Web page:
Thursday, August 07, 2008

My Help Comes from the Lord - Addendum

In a previous post, I wrote about Psalm 121 and gave an outline (please read that post before moving on with this post). I have adapted this outline to make the flow of thought a little more easy. Here is the new outline and then I will share my rationale.

My Protector Watches Over Me

I. My protector is the Creator (1-2)

II. My protector is omniscient (3-4)
     A. He keeps me from slipping (3)
     B. He does not sleep (4)

III. My protector is omnipotent (5)

IV. My protector is omnipresent (6-8)
     A. No matter the time (6)
     B. No matter the situation (7)
     C. No matter the place (8)

The first point is the same in both the previous post and in this one so I will not comment on it here.

Second, one may balk at the use of these theological terms but I think first it will give the pastor/teacher an opportunity to teach these theological truths that EVERY Christian should understand and be able to communicate. Yes, the teacher could use "All-knowing", "All-powerful", and "All-places" in these points, but I do not think we should dumb-down our sermons. We should teach those entrusted to our care what they need to know. If the critics will use these theological terms (and they will) then Christians should be able to know what they mean.

Thirdly, I do not think these are "forced" in as they may first appear. For point II, "omniscient" is communicated, I feel, for his stating that God will not let his foot to slip and God does not sleep. God knows the obstacles coming on the path and helps the author miss them. Even when the psalmist is sleeping, God is watching. He always knows what is going on. The theological term for this is omniscience. What peace comes from knowing our God knows all that will come along our path!

Also, omnipotent is understandably used here as well. Verse 5 speaks of God is the shade on our right hand. First, the right hand poetic for power. Second, shade indicates that something is between the speaker and the sun, namely, God. This is all poetic language to indicate that the psalmist's power is really Gods power. God fights for him. An enemy steps in front of the psalmist and then God steps in between them, casting a shadow over the psalmist.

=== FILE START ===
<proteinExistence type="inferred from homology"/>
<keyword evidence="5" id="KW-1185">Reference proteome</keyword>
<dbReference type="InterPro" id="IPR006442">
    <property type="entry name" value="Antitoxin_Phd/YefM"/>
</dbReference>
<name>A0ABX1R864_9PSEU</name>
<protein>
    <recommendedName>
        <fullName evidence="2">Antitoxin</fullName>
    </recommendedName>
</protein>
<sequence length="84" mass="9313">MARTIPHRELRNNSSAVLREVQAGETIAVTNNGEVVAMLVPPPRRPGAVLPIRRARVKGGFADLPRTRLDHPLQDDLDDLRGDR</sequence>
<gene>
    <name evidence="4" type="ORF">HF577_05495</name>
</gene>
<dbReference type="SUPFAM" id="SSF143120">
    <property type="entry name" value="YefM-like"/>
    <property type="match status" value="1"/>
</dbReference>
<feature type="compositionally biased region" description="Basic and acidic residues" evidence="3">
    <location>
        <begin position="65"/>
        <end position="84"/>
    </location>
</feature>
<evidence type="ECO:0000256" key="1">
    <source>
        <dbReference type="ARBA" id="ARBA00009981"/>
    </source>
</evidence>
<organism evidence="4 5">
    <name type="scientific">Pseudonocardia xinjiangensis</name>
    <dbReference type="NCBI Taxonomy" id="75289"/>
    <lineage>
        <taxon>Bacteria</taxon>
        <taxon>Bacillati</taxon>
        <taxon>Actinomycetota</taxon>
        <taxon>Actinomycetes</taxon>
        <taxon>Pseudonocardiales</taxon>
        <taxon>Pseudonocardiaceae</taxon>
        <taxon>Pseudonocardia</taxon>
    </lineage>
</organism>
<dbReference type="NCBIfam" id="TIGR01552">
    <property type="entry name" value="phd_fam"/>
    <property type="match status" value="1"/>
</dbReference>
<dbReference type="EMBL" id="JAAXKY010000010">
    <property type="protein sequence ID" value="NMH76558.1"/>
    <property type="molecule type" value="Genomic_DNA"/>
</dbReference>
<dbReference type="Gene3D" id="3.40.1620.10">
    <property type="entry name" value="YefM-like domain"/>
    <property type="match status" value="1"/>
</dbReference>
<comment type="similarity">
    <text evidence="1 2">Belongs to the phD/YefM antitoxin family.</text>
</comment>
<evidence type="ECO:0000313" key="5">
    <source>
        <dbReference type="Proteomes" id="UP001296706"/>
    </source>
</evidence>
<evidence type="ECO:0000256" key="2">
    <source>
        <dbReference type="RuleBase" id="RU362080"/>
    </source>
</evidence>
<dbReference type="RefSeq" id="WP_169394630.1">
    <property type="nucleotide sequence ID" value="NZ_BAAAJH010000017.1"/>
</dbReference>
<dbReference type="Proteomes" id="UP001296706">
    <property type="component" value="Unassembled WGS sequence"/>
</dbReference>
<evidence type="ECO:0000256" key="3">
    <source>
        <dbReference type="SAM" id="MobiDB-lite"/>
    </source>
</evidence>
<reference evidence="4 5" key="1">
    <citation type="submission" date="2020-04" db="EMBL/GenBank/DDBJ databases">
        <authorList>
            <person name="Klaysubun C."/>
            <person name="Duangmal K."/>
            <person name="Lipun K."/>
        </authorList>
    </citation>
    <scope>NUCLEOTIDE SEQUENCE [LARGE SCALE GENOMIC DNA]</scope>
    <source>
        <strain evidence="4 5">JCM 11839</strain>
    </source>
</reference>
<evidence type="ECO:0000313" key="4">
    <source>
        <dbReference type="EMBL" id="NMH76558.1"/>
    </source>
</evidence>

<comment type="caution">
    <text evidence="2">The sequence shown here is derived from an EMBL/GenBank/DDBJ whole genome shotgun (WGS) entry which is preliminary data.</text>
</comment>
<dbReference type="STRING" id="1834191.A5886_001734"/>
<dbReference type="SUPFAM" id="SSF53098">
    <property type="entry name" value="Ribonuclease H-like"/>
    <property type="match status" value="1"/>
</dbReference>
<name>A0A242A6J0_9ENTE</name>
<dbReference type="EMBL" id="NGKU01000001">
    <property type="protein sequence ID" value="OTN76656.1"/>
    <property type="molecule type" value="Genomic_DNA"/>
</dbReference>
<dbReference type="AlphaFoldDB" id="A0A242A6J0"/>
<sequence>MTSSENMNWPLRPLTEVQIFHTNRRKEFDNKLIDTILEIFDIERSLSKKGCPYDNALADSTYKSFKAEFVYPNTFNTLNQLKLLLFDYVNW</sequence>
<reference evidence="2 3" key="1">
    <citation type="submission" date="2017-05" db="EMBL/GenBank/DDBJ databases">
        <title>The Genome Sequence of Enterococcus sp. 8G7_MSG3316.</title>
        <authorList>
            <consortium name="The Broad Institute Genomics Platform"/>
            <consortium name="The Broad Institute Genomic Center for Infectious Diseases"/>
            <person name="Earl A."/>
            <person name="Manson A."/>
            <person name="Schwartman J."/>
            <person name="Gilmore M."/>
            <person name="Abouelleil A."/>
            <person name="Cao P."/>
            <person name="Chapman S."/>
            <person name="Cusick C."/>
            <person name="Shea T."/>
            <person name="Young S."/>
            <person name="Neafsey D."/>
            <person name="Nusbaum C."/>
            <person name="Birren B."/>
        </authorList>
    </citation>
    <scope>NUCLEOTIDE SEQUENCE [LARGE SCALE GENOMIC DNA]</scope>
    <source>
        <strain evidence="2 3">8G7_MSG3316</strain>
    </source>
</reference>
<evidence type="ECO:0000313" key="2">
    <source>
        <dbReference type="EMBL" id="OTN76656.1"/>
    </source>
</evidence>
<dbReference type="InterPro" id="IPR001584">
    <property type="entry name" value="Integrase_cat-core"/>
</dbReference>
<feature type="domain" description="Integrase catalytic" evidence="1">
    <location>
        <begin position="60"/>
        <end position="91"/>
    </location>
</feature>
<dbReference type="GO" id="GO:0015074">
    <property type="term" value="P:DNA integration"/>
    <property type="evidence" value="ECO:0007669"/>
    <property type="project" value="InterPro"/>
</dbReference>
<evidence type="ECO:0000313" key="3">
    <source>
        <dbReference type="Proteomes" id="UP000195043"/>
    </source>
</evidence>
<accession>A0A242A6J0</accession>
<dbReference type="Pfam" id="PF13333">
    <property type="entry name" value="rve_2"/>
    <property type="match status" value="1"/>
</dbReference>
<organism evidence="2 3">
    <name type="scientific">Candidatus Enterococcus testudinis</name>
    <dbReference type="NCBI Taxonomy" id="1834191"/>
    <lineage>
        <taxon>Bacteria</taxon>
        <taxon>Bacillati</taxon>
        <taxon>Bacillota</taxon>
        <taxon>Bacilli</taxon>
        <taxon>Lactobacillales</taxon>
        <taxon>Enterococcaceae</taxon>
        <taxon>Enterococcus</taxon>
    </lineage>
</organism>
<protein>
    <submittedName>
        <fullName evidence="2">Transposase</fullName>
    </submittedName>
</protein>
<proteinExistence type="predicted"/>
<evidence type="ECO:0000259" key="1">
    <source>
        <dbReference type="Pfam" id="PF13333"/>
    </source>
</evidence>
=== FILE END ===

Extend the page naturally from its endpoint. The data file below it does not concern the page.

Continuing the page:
(RABBIT TRAIL - Sometimes in a Western Post-Modern mindset, shade or a shadow is a bad thing - cold, dark, mysterious. In an Ancient Near-eastern mindset, a shadow is relief from the sun in a place with no air conditioners. It is shade and relief).

The psalmist is singing about God's power and how that helps in in times of trouble. What encouragement comes from knowing that God is not only powerful, but ALL-powerful! He is omnipotent.

Finally, the term omnipresent was used because the psalmist spoke of the circumstances in which God saves. God will protect from the sun during the day and the moon at night. This is a poetic device named "Merismus," which lists the extremes to make the point that whatever being talked about is the extremes AND EVERYTHING IN BETWEEN.. One of these was used in verse 2, "maker of heaven and earth." THis means God created the heavens, the earth, and everything in them, under them, over them, and, in short, everything. In verse 6, the psalmist here mentions the day and night. This means God is watching all day. We would say 24-7. No matter the time, God is watchinging over you.

Next, the psalmist says God protects from all evil. No matter what evil is going on around you, God is watching over you.

Finally, the psalmist says your coming and your going: another merism. Not only when you come and not only when you go, but anywhere you go.

Anytime, any circumstance, any place. The theological term for this is omnipresence. What encouragement we should have knowing that God is with us everywhere we go!

It is these thoughts which bring to mind the song, "His Eye is on the Sparrow" (see previous post). Our God watches over us. He protects us. And this is all because He loves us.